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Recently, relations between the North Atlantic Treaty Organization, led by its most powerful member, the United States of America, and the Russian Federation have begun to resemble the hottest years of the Cold War, with talk of opposing missile shields and accusations of spying on both sides. And despite President Obama’s recent attempts to “reset” the United States’ diplomatic relationship with Russia, tensions between NATO and Russia are still on the rise.
A major issue in NATO-Russia relations has been the conflict between NATO and Russia over control in several parts of the post-Soviet sphere, especially the Caucasian state of Georgia. Indeed, many security analysts have concurred that former President Bush’s declaration of support for Georgia’s NATO membership bid was a major factor in last August’s war between Georgia and Russia. Since then, Georgia, which still hopes to join the alliance, has been a sticking point in NATO-Russia relations. NATO’s recent decision to go ahead with planned military exercises in Georgia this week will do nothing to help matters. The decision to hold the exercises in Georgia and to disregard the diplomatic implications of such an action is foolish, and it can lead to nothing but more unnecessary conflict.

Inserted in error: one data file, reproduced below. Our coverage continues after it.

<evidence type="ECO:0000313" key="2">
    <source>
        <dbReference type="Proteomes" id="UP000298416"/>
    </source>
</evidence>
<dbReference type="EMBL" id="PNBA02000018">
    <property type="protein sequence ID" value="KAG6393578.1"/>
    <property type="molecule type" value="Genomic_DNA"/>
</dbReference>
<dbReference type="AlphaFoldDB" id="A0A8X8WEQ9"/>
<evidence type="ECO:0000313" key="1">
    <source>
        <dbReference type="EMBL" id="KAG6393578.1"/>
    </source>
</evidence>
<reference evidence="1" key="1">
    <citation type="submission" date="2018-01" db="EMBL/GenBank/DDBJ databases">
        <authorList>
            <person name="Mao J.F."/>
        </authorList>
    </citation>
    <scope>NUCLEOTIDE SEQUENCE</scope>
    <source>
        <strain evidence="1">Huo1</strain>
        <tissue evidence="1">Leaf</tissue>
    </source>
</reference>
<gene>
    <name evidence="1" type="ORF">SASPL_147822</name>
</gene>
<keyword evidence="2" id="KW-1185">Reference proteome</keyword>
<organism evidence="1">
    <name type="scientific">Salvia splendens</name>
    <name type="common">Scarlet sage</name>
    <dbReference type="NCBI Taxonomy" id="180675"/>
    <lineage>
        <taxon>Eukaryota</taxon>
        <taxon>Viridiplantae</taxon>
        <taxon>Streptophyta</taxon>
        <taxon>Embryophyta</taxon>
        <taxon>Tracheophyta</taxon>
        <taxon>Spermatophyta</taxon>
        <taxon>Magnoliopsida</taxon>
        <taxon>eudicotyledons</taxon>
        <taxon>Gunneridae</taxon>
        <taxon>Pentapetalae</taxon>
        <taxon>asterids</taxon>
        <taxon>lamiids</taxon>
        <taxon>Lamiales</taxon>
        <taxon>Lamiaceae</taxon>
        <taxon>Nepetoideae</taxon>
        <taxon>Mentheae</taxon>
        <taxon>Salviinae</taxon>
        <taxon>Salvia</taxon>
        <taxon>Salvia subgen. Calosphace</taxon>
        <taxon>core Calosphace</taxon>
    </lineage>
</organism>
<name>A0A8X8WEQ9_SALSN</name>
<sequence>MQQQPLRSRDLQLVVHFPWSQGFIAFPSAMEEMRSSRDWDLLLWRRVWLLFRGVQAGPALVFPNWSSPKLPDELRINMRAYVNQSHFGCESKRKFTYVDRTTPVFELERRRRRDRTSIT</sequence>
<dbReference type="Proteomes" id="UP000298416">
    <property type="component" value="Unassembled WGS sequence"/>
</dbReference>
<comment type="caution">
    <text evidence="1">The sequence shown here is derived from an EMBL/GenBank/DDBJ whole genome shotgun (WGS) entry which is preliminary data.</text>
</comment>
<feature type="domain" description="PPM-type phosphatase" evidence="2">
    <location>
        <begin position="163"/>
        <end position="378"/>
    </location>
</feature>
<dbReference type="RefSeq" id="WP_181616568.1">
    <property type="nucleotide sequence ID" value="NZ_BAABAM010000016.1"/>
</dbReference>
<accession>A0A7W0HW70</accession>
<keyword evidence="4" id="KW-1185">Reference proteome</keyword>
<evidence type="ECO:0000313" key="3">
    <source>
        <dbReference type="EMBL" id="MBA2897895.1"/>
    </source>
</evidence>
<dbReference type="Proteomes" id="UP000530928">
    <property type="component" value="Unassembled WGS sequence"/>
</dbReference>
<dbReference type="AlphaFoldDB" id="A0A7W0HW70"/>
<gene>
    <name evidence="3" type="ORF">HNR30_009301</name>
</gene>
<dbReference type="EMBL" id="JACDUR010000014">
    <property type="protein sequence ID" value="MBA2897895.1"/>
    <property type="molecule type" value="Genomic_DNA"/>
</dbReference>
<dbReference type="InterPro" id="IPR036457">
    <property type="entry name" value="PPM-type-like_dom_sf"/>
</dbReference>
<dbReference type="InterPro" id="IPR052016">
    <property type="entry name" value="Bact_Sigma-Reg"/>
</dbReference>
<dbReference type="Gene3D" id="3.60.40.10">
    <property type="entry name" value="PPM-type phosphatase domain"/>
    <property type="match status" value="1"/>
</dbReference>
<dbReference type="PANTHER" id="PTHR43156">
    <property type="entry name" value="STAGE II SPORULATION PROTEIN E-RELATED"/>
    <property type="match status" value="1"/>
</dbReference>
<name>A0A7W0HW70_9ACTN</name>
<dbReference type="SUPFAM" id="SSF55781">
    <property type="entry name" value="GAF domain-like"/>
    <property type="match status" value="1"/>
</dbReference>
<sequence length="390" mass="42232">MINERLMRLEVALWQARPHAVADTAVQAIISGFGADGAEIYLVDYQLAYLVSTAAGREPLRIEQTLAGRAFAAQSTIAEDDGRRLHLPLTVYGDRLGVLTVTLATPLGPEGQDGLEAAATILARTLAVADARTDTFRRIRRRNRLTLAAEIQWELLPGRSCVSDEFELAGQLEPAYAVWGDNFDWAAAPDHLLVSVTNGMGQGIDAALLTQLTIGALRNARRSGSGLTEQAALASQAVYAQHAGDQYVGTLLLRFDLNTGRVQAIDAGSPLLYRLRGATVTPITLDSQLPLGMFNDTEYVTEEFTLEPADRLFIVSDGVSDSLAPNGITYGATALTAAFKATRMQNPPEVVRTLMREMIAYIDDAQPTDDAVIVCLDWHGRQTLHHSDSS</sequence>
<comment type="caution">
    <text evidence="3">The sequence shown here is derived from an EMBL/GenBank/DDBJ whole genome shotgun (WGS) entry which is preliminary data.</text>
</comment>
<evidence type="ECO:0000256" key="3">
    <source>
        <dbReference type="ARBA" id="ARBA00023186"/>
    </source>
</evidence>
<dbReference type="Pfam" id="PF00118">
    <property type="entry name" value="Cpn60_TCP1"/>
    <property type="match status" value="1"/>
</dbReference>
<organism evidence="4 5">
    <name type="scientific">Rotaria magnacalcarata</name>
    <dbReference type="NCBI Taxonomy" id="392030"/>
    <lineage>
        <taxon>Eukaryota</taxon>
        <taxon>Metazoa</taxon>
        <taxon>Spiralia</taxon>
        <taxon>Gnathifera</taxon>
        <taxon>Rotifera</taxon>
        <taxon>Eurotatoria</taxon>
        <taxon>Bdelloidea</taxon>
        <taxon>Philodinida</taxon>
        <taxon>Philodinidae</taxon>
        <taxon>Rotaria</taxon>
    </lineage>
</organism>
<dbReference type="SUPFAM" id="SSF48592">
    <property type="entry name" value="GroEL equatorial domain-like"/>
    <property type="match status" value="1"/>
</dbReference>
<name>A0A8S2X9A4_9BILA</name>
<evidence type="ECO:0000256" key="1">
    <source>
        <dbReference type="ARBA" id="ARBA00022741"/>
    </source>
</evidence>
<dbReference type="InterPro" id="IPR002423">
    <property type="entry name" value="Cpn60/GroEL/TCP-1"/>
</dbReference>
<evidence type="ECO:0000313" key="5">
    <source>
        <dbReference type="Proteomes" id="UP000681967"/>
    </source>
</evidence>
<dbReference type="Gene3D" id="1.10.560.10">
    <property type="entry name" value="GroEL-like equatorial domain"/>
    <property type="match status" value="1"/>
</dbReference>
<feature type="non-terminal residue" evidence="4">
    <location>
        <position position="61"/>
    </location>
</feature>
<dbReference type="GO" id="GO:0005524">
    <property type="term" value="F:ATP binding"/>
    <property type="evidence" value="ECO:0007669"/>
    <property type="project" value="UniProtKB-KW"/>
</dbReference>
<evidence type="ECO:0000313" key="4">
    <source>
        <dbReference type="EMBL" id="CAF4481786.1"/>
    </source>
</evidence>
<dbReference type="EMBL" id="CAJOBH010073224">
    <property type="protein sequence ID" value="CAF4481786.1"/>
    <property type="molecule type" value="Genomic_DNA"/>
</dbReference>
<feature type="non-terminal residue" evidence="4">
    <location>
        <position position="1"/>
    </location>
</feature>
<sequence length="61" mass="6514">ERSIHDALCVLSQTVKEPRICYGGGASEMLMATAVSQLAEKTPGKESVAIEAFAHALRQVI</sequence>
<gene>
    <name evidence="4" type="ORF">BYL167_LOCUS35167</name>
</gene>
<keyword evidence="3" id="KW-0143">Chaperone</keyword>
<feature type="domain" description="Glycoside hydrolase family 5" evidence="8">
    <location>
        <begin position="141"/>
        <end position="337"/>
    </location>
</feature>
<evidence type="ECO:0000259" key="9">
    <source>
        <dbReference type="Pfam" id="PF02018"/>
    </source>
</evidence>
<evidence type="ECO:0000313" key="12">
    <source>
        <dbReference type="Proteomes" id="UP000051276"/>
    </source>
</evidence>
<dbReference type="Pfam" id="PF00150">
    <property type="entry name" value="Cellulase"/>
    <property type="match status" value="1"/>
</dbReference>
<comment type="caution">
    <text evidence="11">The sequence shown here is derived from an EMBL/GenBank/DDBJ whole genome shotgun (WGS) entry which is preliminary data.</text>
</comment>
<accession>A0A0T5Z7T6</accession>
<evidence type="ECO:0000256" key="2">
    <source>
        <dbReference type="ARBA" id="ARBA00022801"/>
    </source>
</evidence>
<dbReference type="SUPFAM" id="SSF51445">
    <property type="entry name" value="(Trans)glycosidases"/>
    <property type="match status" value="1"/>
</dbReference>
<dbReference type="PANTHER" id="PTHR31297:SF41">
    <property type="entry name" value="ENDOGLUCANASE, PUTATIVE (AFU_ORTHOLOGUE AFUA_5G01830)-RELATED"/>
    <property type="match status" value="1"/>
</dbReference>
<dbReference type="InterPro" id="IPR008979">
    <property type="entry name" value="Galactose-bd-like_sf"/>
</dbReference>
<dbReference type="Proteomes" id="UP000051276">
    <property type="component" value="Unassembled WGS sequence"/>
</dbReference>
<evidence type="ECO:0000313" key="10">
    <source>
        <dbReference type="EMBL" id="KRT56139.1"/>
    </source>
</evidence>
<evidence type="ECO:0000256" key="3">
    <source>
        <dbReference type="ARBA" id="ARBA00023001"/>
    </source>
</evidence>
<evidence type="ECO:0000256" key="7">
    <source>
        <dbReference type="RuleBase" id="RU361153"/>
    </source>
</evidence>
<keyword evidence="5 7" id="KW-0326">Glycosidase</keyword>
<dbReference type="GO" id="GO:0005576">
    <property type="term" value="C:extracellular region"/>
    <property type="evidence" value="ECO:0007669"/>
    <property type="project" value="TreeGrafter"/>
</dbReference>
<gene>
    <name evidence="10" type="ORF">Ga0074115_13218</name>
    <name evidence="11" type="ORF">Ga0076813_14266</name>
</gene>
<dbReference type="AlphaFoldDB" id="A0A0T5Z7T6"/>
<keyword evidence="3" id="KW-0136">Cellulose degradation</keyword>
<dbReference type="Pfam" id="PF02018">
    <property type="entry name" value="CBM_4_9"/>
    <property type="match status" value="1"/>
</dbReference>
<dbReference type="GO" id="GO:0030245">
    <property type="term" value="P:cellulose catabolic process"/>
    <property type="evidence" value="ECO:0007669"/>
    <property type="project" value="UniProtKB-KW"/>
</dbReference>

The military exercises, which have involved troops from 15 countries, are connected to NATO’s Partnership for Peace. Russia, as a member of the Partnership for Peace, was invited to join in the exercises, but could hardly be expected to participate in military maneuvers in a country it is effectively still at war with. Although these exercises are focused on peacekeeping skills, they have gained importance, particularly for Russia, far above their stated aims. Russia sees the maneuvers, although they had been planned before the Georgia conflict erupted, as a NATO threat against Russia and, in particular, its military presence in the breakaway regions of South Ossetia and Abkhazia.
The timing and the location of the exercises, which are being held not even a year after the conflict on Georgian territory, justifies, to some extent, Russia’s suspicion that these exercises are a show of NATO solidarity with Georgia against Russia. Since Russia is the only power Georgia has gone to war with recently, Moscow might fairly assume that NATO exercises taking place on Georgian soil are designed to train soldiers for another possible conflict with Russia. If NATO does not intend for Russia to draw this conclusion, then it would be prudent for NATO to cease the exercises and conduct them in a politically less dangerous location.
There is also, perhaps, some truth to the statement by Dmitry Rogozin, the Russian envoy to NATO, that NATO would be wiser to hold the exercises “in some psychiatric hospital” than in Georgia, given the current state of affairs. Protests calling for Georgian President Mikheil Saakashvili to resign have rocked Tbilisi, for the past month, and the ranks of the protestors have grown to encompass members of the government. One of these, a former parliamentary speaker, even declared to a crowd of protestors that Georgia “is not a democratic country.”